Having the underlying fabric of your life destroyed can feel very much like that sort of a descent into madness.  Unfortunately, when we’re faced with total disaster, most of us can’t stand to live in that space for very long.  It’s too threatening, too scary, too overwhelming to face the fact that our lives are built on a very thin veneer of rules and normality which really have no substance to them.  And so we begin to reconstruct our lives as rapidly as possible using the same template that failed us in the first place.  

Your wife died?  No problem – get remarried.

You lost your shitty job? No problem – get another shitty job.

Your family deserted you?  No problem – join a social club or AA or a church and make a synthetic family.

We desperately want to get back to our sense of safety but, in doing so, we lose the gift of the loss, the gift of the shamanic journey into darkness.  And make no mistake, losing everything can be a magical gift because it can make us realize that we never really had it to begin with.

When we realize that everything we treasure can vanish, then we can begin to reconstruct our lives with things that are real and won’t disappear in the next disaster.  Love.  Compassion.  Inner wisdom.  Peace.  Tranquility.  But first we have to relinquish the safety of our, “rules,” and our so-called normal lives.  As Pema Chodron said in When Things Fall Apart: Heart Advice for Difficult Times/p>

“To be fully alive, fully human, and completely awake is to be continually thrown out of the nest. To live fully is to be always in no-man’s-land, to experience each moment as completely new and fresh. To live is to be willing to die over and over again. ”

The gift of The Tower is to be fully alive and fully awake, to live without our previous illusions.  If we choose to take the gift.

Happiness, Meaningfulness, and the Four of Pentacles

The importance and differences between happiness and meaningfulness in our live.

In her wonderful book,The Power of Misfits: How to Find Your Place in a World You Don’t Fit In, Anna LeMind references a study by Roy F. Baumeister on the differences between happiness and meaningfulness.  In some cases, the two experiences may overlap, but they aren’t always synonymous.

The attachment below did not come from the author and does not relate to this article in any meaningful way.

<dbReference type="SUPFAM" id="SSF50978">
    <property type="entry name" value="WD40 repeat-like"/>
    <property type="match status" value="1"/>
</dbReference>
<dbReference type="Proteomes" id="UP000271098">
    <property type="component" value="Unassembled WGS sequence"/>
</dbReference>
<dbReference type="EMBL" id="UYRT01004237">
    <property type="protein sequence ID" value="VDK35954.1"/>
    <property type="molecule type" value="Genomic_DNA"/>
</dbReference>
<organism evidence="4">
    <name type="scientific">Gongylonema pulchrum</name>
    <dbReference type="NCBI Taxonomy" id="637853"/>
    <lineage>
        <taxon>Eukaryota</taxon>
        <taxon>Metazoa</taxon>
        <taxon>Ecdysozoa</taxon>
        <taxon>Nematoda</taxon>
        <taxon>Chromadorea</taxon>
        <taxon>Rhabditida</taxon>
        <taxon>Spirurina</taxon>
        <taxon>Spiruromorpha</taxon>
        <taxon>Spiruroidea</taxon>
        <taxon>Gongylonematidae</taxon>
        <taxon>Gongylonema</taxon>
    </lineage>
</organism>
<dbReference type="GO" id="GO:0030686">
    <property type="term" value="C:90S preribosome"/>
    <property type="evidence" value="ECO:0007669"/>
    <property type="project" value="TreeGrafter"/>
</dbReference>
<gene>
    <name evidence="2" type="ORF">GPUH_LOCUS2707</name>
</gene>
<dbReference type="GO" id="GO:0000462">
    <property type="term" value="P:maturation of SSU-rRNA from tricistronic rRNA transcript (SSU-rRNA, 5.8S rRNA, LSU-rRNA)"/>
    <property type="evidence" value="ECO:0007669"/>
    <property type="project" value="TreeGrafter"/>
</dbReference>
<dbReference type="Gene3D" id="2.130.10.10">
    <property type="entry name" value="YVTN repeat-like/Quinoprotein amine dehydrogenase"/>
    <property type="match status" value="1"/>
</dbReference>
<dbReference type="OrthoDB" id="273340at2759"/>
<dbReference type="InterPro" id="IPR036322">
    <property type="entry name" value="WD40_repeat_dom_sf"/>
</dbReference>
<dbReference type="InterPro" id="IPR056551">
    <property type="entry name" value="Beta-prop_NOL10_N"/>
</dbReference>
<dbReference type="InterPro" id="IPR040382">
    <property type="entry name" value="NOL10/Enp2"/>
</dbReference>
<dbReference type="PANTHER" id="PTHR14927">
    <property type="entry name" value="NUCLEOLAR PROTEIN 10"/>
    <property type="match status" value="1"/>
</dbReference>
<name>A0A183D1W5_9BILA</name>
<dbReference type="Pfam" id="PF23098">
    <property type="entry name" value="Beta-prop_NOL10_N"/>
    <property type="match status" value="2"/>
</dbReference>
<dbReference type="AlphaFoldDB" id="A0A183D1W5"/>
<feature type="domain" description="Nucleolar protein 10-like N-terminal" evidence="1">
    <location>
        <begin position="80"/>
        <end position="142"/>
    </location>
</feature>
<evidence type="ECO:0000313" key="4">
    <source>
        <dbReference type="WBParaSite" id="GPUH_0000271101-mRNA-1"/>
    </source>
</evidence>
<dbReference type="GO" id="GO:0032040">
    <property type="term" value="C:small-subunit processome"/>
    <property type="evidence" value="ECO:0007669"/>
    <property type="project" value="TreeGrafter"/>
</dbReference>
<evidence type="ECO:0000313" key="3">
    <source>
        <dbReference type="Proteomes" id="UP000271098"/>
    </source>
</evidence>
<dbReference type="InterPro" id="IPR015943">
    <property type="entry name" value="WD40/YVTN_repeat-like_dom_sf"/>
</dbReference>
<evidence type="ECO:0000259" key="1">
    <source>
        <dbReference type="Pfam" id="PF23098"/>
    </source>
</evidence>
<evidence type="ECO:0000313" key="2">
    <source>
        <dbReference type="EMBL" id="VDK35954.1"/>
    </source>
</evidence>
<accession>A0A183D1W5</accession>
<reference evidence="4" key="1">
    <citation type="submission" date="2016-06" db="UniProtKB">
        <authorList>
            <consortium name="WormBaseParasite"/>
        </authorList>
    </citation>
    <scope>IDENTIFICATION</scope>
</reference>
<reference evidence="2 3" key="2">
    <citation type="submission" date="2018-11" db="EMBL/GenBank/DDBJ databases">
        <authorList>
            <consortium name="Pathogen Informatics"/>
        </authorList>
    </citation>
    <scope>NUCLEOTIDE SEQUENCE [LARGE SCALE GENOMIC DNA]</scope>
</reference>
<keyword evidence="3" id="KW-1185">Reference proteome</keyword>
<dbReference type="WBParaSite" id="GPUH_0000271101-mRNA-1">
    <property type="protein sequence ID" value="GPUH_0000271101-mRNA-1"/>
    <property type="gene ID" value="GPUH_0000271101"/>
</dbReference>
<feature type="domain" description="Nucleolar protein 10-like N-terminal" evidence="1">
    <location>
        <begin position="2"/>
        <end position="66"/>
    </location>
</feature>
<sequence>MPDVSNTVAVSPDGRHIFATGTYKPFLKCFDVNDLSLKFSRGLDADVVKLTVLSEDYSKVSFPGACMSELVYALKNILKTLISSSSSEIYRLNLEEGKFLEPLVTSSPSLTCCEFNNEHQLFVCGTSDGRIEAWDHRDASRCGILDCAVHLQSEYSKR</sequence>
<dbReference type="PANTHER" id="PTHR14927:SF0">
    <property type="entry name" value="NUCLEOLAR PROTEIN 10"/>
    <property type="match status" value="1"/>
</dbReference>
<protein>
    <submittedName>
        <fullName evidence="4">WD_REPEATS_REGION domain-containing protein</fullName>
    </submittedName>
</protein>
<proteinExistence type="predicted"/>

It turns out that human beings crave both happiness and meaningfulness.  The Buddha tells us that all sentient creatures want to feel happiness and avoid pain, and we share that drive with the birds and the bees, the turtles and the spiders.  Bring on the happiness, baby, and take away that pain.  That’s an old blues song, I think.

Where we differ from most of the animal world (we believe) is that we also need to have a sense of meaning in our lives.  Having a lot of orgasms may make us extremely happy, but it doesn’t necessarily bring any meaningfulness into our existence.  If we’re lying on our death beds reviewing our lives, we’re not likely to say, “Man, I had 20,000 orgasms.  Now that’s a life well lived.  My life really meant something.”

According to this study, it’s actually pretty easy to define what makes us happy.  Being happy involves three major components:

  1. – having our needs satisfied.  That’s a pretty simple one.  If we’re hungry, it makes us happy to eat.  If we’re cold, it makes us happy to get warmed up.  If we’re horny, it makes us happy to have sex.
  2. – having the sense that we can obtain what we need and want.  In other words, not just eating when we’re hungry but knowing that we have the powers and abilities to get out there and get that food all on our own.
  3. – feeling good most of the time.  That’s kind of a no-brainer, but it’s true.  People who mostly feel good are mostly happy and people who feel lousy are mostly unhappy.

None of those three factors necessarily make us feel that our lives are meaningful, though.  Feeling good, for instance, is very strongly associated with being happy, but not necessarily with feeling meaningful.  People who are very healthy tend to be happier than people who are sick, but both healthy and sick people have an equal shot at leading a meaningful life.